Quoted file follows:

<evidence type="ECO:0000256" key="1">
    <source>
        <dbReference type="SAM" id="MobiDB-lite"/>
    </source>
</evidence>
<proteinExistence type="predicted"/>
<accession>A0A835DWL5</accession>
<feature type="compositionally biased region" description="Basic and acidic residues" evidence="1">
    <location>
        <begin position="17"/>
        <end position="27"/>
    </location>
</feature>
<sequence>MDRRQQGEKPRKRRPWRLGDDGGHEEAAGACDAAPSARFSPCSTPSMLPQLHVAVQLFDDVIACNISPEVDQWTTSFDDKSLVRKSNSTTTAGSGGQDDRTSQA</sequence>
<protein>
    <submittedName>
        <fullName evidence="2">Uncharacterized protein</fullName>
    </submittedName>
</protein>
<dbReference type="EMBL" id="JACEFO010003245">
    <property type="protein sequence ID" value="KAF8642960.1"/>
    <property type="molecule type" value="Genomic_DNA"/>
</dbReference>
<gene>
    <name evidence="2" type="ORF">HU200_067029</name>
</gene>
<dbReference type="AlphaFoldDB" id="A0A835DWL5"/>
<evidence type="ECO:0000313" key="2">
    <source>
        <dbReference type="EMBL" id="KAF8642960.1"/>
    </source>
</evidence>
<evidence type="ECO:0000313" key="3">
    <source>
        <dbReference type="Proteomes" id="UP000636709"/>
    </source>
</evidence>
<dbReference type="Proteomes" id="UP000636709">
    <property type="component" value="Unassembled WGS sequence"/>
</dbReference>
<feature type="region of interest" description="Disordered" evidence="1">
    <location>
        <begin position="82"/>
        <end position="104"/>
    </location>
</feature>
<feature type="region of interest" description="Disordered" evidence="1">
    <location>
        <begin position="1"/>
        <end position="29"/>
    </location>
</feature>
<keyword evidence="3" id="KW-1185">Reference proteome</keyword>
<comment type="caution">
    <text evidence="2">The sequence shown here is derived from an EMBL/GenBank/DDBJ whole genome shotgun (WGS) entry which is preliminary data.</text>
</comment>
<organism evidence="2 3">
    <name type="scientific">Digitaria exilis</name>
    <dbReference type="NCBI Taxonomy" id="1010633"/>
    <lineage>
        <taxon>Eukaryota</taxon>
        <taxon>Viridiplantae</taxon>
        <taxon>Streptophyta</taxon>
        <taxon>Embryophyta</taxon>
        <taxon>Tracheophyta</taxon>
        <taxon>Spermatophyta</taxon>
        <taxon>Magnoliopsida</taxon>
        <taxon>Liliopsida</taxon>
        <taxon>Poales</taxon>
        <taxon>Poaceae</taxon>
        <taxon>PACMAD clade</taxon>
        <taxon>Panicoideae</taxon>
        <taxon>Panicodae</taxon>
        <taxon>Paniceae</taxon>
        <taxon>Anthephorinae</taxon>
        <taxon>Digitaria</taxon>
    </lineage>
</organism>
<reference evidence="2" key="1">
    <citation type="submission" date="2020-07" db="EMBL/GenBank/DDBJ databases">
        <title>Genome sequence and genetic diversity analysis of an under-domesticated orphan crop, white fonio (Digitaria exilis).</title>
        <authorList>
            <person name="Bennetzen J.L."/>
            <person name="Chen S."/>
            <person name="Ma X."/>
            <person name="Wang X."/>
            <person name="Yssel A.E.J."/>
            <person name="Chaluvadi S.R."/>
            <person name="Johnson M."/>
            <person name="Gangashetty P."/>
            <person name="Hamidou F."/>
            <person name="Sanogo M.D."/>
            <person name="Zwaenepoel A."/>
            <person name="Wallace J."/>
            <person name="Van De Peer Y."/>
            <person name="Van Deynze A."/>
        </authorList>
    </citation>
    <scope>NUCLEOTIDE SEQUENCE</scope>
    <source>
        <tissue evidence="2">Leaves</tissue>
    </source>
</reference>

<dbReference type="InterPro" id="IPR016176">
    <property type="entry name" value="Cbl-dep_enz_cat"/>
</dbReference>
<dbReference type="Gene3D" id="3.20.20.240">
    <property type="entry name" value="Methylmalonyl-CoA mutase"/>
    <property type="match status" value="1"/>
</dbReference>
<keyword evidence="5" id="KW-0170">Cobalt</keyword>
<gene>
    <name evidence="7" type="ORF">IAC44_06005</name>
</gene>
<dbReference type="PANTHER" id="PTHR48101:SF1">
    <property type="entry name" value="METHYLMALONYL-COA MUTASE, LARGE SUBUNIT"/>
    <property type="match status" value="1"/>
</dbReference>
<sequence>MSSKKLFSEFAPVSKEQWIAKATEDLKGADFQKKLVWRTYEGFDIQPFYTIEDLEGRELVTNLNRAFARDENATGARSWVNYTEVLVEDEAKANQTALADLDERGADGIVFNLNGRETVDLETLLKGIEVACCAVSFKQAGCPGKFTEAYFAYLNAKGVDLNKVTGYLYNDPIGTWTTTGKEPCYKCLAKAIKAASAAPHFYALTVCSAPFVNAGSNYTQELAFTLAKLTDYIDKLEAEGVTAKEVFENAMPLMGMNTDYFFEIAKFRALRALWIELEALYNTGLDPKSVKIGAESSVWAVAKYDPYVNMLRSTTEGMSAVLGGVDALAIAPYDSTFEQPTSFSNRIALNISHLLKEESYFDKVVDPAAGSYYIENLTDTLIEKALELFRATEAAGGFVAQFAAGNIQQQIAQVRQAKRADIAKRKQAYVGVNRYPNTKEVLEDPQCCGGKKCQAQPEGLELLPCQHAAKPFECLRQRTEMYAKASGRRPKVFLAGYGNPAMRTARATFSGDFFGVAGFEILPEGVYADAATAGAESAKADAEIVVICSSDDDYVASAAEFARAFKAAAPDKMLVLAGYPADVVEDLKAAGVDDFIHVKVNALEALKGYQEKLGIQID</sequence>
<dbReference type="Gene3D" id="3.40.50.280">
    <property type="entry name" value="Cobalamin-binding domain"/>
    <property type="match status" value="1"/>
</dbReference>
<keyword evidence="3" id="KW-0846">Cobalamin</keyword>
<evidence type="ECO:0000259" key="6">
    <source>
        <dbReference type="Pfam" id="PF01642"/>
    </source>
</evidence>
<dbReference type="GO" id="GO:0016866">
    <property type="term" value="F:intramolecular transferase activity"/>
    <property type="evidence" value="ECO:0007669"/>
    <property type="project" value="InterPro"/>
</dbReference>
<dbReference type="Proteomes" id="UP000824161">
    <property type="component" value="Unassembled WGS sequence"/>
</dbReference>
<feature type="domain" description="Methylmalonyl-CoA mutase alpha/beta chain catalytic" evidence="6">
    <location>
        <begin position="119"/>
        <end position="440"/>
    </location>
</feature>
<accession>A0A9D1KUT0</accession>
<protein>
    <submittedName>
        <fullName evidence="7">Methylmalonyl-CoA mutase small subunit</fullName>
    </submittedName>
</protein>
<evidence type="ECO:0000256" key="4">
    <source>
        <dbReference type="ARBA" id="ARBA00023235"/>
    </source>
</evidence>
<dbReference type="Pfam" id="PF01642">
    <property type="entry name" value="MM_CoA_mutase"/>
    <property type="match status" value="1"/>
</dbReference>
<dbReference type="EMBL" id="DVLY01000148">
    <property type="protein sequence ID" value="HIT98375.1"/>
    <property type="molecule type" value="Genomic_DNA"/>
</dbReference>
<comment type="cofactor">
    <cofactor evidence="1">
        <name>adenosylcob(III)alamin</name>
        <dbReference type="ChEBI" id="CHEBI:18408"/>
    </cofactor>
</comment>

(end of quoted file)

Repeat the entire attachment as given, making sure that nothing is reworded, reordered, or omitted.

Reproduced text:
<evidence type="ECO:0000256" key="1">
    <source>
        <dbReference type="SAM" id="MobiDB-lite"/>
    </source>
</evidence>
<proteinExistence type="predicted"/>
<accession>A0A835DWL5</accession>
<feature type="compositionally biased region" description="Basic and acidic residues" evidence="1">
    <location>
        <begin position="17"/>
        <end position="27"/>
    </location>
</feature>
<sequence>MDRRQQGEKPRKRRPWRLGDDGGHEEAAGACDAAPSARFSPCSTPSMLPQLHVAVQLFDDVIACNISPEVDQWTTSFDDKSLVRKSNSTTTAGSGGQDDRTSQA</sequence>
<protein>
    <submittedName>
        <fullName evidence="2">Uncharacterized protein</fullName>
    </submittedName>
</protein>
<dbReference type="EMBL" id="JACEFO010003245">
    <property type="protein sequence ID" value="KAF8642960.1"/>
    <property type="molecule type" value="Genomic_DNA"/>
</dbReference>
<gene>
    <name evidence="2" type="ORF">HU200_067029</name>
</gene>
<dbReference type="AlphaFoldDB" id="A0A835DWL5"/>
<evidence type="ECO:0000313" key="2">
    <source>
        <dbReference type="EMBL" id="KAF8642960.1"/>
    </source>
</evidence>
<evidence type="ECO:0000313" key="3">
    <source>
        <dbReference type="Proteomes" id="UP000636709"/>
    </source>
</evidence>
<dbReference type="Proteomes" id="UP000636709">
    <property type="component" value="Unassembled WGS sequence"/>
</dbReference>
<feature type="region of interest" description="Disordered" evidence="1">
    <location>
        <begin position="82"/>
        <end position="104"/>
    </location>
</feature>
<feature type="region of interest" description="Disordered" evidence="1">
    <location>
        <begin position="1"/>
        <end position="29"/>
    </location>
</feature>
<keyword evidence="3" id="KW-1185">Reference proteome</keyword>
<comment type="caution">
    <text evidence="2">The sequence shown here is derived from an EMBL/GenBank/DDBJ whole genome shotgun (WGS) entry which is preliminary data.</text>
</comment>
<organism evidence="2 3">
    <name type="scientific">Digitaria exilis</name>
    <dbReference type="NCBI Taxonomy" id="1010633"/>
    <lineage>
        <taxon>Eukaryota</taxon>
        <taxon>Viridiplantae</taxon>
        <taxon>Streptophyta</taxon>
        <taxon>Embryophyta</taxon>
        <taxon>Tracheophyta</taxon>
        <taxon>Spermatophyta</taxon>
        <taxon>Magnoliopsida</taxon>
        <taxon>Liliopsida</taxon>
        <taxon>Poales</taxon>
        <taxon>Poaceae</taxon>
        <taxon>PACMAD clade</taxon>
        <taxon>Panicoideae</taxon>
        <taxon>Panicodae</taxon>
        <taxon>Paniceae</taxon>
        <taxon>Anthephorinae</taxon>
        <taxon>Digitaria</taxon>
    </lineage>
</organism>
<reference evidence="2" key="1">
    <citation type="submission" date="2020-07" db="EMBL/GenBank/DDBJ databases">
        <title>Genome sequence and genetic diversity analysis of an under-domesticated orphan crop, white fonio (Digitaria exilis).</title>
        <authorList>
            <person name="Bennetzen J.L."/>
            <person name="Chen S."/>
            <person name="Ma X."/>
            <person name="Wang X."/>
            <person name="Yssel A.E.J."/>
            <person name="Chaluvadi S.R."/>
            <person name="Johnson M."/>
            <person name="Gangashetty P."/>
            <person name="Hamidou F."/>
            <person name="Sanogo M.D."/>
            <person name="Zwaenepoel A."/>
            <person name="Wallace J."/>
            <person name="Van De Peer Y."/>
            <person name="Van Deynze A."/>
        </authorList>
    </citation>
    <scope>NUCLEOTIDE SEQUENCE</scope>
    <source>
        <tissue evidence="2">Leaves</tissue>
    </source>
</reference>

<dbReference type="InterPro" id="IPR016176">
    <property type="entry name" value="Cbl-dep_enz_cat"/>
</dbReference>
<dbReference type="Gene3D" id="3.20.20.240">
    <property type="entry name" value="Methylmalonyl-CoA mutase"/>
    <property type="match status" value="1"/>
</dbReference>
<keyword evidence="5" id="KW-0170">Cobalt</keyword>
<gene>
    <name evidence="7" type="ORF">IAC44_06005</name>
</gene>
<dbReference type="PANTHER" id="PTHR48101:SF1">
    <property type="entry name" value="METHYLMALONYL-COA MUTASE, LARGE SUBUNIT"/>
    <property type="match status" value="1"/>
</dbReference>
<sequence>MSSKKLFSEFAPVSKEQWIAKATEDLKGADFQKKLVWRTYEGFDIQPFYTIEDLEGRELVTNLNRAFARDENATGARSWVNYTEVLVEDEAKANQTALADLDERGADGIVFNLNGRETVDLETLLKGIEVACCAVSFKQAGCPGKFTEAYFAYLNAKGVDLNKVTGYLYNDPIGTWTTTGKEPCYKCLAKAIKAASAAPHFYALTVCSAPFVNAGSNYTQELAFTLAKLTDYIDKLEAEGVTAKEVFENAMPLMGMNTDYFFEIAKFRALRALWIELEALYNTGLDPKSVKIGAESSVWAVAKYDPYVNMLRSTTEGMSAVLGGVDALAIAPYDSTFEQPTSFSNRIALNISHLLKEESYFDKVVDPAAGSYYIENLTDTLIEKALELFRATEAAGGFVAQFAAGNIQQQIAQVRQAKRADIAKRKQAYVGVNRYPNTKEVLEDPQCCGGKKCQAQPEGLELLPCQHAAKPFECLRQRTEMYAKASGRRPKVFLAGYGNPAMRTARATFSGDFFGVAGFEILPEGVYADAATAGAESAKADAEIVVICSSDDDYVASAAEFARAFKAAAPDKMLVLAGYPADVVEDLKAAGVDDFIHVKVNALEALKGYQEKLGIQID</sequence>
<dbReference type="Gene3D" id="3.40.50.280">
    <property type="entry name" value="Cobalamin-binding domain"/>
    <property type="match status" value="1"/>
</dbReference>
<keyword evidence="3" id="KW-0846">Cobalamin</keyword>
<evidence type="ECO:0000259" key="6">
    <source>
        <dbReference type="Pfam" id="PF01642"/>
    </source>
</evidence>
<dbReference type="GO" id="GO:0016866">
    <property type="term" value="F:intramolecular transferase activity"/>
    <property type="evidence" value="ECO:0007669"/>
    <property type="project" value="InterPro"/>
</dbReference>
<dbReference type="Proteomes" id="UP000824161">
    <property type="component" value="Unassembled WGS sequence"/>
</dbReference>
<feature type="domain" description="Methylmalonyl-CoA mutase alpha/beta chain catalytic" evidence="6">
    <location>
        <begin position="119"/>
        <end position="440"/>
    </location>
</feature>
<accession>A0A9D1KUT0</accession>
<protein>
    <submittedName>
        <fullName evidence="7">Methylmalonyl-CoA mutase small subunit</fullName>
    </submittedName>
</protein>
<evidence type="ECO:0000256" key="4">
    <source>
        <dbReference type="ARBA" id="ARBA00023235"/>
    </source>
</evidence>
<dbReference type="Pfam" id="PF01642">
    <property type="entry name" value="MM_CoA_mutase"/>
    <property type="match status" value="1"/>
</dbReference>
<dbReference type="EMBL" id="DVLY01000148">
    <property type="protein sequence ID" value="HIT98375.1"/>
    <property type="molecule type" value="Genomic_DNA"/>
</dbReference>
<comment type="cofactor">
    <cofactor evidence="1">
        <name>adenosylcob(III)alamin</name>
        <dbReference type="ChEBI" id="CHEBI:18408"/>
    </cofactor>
</comment>